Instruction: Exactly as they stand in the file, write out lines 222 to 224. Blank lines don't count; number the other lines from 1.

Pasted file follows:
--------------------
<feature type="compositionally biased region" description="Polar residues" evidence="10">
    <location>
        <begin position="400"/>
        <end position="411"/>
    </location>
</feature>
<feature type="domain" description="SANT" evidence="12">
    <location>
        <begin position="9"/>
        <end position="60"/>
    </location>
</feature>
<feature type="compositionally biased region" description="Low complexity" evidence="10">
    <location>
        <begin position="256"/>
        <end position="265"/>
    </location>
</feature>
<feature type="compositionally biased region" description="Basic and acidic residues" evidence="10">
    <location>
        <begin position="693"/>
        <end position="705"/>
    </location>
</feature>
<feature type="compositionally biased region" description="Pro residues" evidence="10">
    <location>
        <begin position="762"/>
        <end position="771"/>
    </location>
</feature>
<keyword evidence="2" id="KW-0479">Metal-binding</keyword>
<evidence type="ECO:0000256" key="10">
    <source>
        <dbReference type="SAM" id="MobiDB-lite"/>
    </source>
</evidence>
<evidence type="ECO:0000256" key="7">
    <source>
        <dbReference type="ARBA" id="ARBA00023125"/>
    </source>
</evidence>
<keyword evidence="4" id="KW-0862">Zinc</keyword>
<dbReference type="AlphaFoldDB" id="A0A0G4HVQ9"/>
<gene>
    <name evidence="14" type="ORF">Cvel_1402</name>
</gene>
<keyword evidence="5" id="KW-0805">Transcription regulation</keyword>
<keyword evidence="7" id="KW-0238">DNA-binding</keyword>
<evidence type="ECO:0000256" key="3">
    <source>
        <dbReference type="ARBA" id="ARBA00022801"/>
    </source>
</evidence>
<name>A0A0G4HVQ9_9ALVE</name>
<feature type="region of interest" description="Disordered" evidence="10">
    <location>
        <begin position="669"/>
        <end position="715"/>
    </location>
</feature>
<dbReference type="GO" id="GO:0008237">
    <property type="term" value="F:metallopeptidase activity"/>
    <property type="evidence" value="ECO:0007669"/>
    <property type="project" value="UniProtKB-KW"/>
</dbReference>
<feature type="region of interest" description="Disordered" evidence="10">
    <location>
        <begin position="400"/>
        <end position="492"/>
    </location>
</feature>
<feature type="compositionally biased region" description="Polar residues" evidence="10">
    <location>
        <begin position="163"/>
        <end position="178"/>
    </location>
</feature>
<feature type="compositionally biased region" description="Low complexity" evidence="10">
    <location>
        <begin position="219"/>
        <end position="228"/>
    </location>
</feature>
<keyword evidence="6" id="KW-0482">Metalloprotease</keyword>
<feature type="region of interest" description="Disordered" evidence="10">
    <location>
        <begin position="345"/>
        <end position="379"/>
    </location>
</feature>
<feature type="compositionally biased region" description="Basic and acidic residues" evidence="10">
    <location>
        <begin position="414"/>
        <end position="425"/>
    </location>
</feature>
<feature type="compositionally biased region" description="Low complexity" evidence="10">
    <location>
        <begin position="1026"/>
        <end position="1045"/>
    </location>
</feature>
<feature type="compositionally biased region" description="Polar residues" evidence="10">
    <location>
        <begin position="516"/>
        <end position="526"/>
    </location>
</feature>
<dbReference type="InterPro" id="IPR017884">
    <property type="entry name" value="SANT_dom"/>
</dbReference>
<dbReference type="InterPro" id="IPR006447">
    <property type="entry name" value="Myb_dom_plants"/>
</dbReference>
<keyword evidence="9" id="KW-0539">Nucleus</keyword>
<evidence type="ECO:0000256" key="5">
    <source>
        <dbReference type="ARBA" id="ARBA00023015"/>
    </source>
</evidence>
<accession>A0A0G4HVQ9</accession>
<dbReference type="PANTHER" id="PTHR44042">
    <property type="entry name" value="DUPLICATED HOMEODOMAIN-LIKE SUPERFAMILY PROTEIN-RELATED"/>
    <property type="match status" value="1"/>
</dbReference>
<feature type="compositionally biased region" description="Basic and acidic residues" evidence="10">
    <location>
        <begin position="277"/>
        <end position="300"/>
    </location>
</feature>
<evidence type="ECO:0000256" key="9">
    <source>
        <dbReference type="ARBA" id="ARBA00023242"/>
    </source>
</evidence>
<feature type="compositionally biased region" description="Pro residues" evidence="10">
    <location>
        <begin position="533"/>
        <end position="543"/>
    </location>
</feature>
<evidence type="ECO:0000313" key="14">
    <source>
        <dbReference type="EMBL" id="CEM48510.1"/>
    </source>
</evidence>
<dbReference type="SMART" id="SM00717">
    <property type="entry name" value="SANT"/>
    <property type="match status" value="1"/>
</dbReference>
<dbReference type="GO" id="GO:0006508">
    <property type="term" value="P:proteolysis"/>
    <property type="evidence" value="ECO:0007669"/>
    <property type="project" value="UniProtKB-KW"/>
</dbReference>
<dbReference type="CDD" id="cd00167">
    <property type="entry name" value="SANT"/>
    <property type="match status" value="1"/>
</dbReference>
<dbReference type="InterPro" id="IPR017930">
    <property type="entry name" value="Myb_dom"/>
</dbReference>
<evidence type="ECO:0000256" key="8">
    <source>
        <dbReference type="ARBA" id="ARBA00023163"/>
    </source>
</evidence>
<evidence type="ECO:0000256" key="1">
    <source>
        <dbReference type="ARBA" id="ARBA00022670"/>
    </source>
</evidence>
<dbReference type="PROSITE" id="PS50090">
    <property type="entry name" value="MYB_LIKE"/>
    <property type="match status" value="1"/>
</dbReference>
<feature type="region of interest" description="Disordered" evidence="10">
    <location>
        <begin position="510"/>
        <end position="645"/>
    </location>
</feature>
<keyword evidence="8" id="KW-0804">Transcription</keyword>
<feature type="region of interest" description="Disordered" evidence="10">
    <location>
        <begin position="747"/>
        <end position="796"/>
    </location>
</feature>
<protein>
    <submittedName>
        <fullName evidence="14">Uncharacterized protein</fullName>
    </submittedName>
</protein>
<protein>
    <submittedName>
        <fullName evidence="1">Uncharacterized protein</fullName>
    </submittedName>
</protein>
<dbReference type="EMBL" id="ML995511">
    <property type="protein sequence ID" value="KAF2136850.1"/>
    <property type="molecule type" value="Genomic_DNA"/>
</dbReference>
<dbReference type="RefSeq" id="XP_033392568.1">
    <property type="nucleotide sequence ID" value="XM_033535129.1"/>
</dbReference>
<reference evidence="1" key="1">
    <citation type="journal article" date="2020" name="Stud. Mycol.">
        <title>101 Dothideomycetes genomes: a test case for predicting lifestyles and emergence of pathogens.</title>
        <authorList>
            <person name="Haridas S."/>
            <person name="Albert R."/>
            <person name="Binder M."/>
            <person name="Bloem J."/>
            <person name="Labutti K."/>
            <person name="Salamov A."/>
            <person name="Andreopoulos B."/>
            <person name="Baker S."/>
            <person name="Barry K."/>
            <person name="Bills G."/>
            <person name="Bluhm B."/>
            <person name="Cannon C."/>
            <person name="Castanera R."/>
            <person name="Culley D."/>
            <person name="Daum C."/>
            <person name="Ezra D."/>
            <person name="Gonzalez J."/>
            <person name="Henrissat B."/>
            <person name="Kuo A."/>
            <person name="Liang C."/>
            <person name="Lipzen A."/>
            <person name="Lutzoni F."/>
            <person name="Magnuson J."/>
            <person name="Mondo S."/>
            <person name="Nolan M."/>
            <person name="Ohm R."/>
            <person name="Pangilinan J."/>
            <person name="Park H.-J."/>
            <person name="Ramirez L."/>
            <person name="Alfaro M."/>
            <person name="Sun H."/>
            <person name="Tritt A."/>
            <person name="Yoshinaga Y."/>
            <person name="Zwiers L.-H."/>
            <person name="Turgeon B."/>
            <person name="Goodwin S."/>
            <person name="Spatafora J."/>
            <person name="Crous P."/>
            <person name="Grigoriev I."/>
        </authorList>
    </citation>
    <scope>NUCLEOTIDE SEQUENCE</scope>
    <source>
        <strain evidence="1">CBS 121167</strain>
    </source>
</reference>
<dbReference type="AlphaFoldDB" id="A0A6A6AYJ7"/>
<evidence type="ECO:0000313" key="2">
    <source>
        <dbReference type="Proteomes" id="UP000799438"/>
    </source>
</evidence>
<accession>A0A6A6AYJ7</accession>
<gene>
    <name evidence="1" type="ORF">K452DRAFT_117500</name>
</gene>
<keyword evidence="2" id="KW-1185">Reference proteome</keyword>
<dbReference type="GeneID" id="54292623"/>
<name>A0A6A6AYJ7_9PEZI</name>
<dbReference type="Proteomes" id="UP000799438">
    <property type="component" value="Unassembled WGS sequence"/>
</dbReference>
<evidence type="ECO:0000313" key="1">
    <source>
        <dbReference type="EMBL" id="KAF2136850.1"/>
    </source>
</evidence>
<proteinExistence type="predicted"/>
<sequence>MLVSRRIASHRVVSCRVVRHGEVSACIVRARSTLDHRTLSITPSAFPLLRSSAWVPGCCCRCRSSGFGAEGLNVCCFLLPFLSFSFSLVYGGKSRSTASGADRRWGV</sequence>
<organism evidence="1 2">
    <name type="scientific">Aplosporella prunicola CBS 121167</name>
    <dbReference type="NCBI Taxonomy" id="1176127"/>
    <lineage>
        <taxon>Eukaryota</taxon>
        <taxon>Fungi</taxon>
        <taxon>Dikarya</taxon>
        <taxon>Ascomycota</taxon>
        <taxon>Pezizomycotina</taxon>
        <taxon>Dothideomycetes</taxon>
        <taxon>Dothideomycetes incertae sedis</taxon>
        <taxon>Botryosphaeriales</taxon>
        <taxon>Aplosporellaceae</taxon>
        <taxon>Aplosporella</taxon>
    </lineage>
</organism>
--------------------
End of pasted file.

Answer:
            <person name="Bluhm B."/>
            <person name="Cannon C."/>
            <person name="Castanera R."/>